Brian had helped me push the button to increase my epidural once around five that morning, but I was beginning to feel contractions again. They were long and hard, but with the epidural the pain wasn't severe and I could manage them. In fact, I found the sensation somewhat reassuring. Although it hadn't occurred to me at the time--probably because I was so relieved for the rest the epidural provided--it was rather eerie to know I was in labor but be completely unable to feel it. Feeling determined, I labored on my hands and knees for what seemed like a very short time, sometimes letting my head fall to the bed to help support my weight. Finally I couldn't hold myself up any longer, and I was so discouraged, thinking I'd only stayed up for five or ten minutes, but as I laid back down, Marsha told me I'd been that way for half an hour.
I knew nothing had happened. I knew that the doctor was going to come back and tell me I needed a c-section. I began to come to terms with the idea, and tried not to wonder what would have happened if I hadn't had the S&S, had gone to the birth center earlier in the day for some Ambien, hadn't decided to come to the hospital for an epidural, had fought against the Pitocin. I listened to the sound of my baby's heartbeat on the monitor, and told myself that all that mattered was a healthy baby. I thought about telling Brian that the doctor was going to tell me I needed a c-section, and that I understood and was okay with that, but when I looked at his exhausted face I couldn't do it. I lay there on the bed, feeling the contractions in my back in spite of the epidural, touching my belly with my hand in order to feel them there, and breathing slowly through each one.
A new nurse, Barbara, came on at seven, and I liked her immediately. A new anesthesiologist also came in briefly to introduce himself. The sky was beginning to get light as we waited for the doctor to return. Marsha sat beside me, with a hand on my belly and we agreed at one point that I was back to the run-on contractions--my belly never seemed to relax. I wondered what was going through Brian's mind. I knew he was scared and worried, but he wasn't showing it very much. I wished I could tell him something to make him feel better. I pressed the button to increase the epidural one more time as we waited for the doctor.
Just before eight, the resident came in. Although we knew the doctor would be there soon and would want to check me himself, the resident checked me. I was down to eight centimeters, she said, and the front of my cervix was swollen. A few minutes later, the attending physician entered the room, checked me, and repeated the resident's news.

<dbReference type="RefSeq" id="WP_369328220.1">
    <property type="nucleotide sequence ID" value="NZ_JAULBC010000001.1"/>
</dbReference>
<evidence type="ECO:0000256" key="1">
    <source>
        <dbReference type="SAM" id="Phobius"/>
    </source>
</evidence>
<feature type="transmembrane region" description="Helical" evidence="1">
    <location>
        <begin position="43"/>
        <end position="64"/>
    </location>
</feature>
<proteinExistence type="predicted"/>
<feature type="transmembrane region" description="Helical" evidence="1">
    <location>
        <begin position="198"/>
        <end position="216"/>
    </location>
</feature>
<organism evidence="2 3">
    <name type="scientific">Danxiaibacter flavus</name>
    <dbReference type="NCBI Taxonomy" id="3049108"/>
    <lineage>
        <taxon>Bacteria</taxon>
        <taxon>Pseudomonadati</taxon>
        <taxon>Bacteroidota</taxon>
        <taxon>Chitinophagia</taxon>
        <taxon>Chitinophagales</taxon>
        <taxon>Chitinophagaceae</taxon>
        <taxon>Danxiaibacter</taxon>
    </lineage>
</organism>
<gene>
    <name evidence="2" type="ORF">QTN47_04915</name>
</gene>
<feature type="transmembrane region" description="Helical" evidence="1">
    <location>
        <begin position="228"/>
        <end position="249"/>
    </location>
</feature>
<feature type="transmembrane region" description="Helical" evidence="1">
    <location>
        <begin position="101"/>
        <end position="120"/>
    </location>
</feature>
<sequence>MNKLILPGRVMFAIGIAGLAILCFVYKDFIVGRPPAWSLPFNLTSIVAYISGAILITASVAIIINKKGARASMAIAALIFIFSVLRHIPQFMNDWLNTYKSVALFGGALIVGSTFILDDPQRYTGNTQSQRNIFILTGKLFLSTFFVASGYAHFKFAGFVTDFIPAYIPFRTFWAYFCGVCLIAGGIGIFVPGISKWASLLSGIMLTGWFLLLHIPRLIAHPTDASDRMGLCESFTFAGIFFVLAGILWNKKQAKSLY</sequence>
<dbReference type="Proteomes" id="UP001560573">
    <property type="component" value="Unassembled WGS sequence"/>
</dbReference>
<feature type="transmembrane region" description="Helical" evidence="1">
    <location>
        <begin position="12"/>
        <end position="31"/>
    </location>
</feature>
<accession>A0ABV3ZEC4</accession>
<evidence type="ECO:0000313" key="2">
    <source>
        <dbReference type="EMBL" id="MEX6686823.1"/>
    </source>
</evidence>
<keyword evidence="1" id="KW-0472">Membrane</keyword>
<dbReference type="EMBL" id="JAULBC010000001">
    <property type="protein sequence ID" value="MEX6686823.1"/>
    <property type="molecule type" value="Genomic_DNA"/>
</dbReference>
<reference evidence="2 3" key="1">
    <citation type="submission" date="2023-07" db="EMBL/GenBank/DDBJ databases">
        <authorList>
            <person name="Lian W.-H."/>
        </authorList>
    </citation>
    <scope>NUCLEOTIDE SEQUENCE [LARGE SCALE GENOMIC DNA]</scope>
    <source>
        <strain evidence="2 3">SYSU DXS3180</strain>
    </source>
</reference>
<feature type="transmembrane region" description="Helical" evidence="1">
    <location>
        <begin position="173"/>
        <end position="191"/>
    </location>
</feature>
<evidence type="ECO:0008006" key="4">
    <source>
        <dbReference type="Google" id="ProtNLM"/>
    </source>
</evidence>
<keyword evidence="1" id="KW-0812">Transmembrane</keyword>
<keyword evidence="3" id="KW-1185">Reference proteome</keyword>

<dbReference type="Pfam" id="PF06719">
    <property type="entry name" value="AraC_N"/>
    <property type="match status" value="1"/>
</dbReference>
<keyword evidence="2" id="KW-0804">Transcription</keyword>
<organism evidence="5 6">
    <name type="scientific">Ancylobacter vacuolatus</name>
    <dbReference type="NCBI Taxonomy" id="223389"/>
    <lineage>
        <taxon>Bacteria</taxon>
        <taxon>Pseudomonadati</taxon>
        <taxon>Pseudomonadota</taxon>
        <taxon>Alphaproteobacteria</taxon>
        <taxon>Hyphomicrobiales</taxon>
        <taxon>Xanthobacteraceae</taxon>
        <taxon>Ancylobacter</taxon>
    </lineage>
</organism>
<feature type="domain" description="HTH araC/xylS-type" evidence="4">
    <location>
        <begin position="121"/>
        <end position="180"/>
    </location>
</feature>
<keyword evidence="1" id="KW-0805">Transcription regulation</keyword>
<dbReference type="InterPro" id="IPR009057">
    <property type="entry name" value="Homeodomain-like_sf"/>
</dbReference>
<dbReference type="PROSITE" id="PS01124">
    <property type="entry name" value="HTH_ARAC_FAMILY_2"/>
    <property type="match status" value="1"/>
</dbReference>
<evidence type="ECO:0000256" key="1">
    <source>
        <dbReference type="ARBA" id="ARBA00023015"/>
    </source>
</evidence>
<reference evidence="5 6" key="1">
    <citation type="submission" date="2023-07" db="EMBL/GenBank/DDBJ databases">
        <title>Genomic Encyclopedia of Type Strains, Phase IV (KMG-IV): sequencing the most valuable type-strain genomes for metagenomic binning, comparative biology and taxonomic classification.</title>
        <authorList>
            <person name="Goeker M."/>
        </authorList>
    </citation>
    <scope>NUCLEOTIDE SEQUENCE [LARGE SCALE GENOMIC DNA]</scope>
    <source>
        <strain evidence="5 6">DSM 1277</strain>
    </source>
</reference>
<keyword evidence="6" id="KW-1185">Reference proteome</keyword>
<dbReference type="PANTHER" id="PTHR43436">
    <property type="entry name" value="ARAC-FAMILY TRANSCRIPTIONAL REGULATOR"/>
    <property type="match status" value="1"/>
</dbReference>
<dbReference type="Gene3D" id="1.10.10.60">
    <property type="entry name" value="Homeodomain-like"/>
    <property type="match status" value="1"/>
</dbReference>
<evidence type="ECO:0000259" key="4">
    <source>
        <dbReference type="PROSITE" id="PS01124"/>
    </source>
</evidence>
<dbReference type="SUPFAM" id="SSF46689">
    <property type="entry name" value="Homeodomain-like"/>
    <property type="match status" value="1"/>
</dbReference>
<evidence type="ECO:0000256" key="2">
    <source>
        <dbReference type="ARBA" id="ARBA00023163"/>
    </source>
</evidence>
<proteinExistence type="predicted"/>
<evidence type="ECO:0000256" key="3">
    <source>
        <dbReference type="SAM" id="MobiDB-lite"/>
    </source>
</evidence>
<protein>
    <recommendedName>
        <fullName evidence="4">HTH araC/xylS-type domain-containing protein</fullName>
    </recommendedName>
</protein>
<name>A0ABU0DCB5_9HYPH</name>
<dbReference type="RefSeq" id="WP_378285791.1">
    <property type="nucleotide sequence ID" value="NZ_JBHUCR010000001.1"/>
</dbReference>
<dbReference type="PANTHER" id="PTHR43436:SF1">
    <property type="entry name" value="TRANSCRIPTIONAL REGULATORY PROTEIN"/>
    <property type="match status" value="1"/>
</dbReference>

"You need c-section," he said.
Whenever he spoke to me that night, and throughout my hospital stay, I had to concentrate hard to understand what he was saying through his heavy African accent, but those three words were very clear.
I looked at him, as he stood to my right, down near my knees. I glanced back up at Brian who was at my shoulder. Marsha was to my left, across from the doctor. I glanced at the clock and did the math: I had been laboring for 33 hours, if I included all those hours I didn't actually believe I was in labor. I turned back to the doctor, and told him that since the baby's heart rate was fine, I would rather just keep laboring.
Either the doctor or Marsha explained to me that I shouldn't keep going until the baby became distressed and the c-section became an emergency. It was Marsha who convinced me. When a midwife tells you it's time for a c-section, you know that you've gone as far as you can. I struggled not to cry (and completely failed at that) as I nodded my consent.
The doctor left the room, and preparations got underway. Barbara sat beside me on the bed and explained how the c-section would go, things I basically knew. I don't remember looking at Brian during this time, or anything he said to me, although I know we were both concerned about when he would be able to join me in the operating room. Barbara said that he could come along and wait just outside the room, and as soon as the doctors said it was all right, he could come in. Soon we headed off down the hall. Near the OR, Barbara handed Brian some scrubs. I was concerned about whether they would have booties that would fit over his shoes--that had been an issue when his mom had taken us to see an operation at her hospital, but here they fit with no problem. Barbara fitted a cap over my hair, and realized I was still wearing earrings. It hadn't occurred to me to take them off. Brian gave them to me for our first anniversary, and unless I want to wear something dangly for dress-up, I keep them in all the time. Barbara covered my ears with the net, but checked me for other jewelry and had me give my wedding rings to Brian to put in his pocket. I was touching my bare ring fingers with my thumbs as I was wheeled into the OR at 8:34.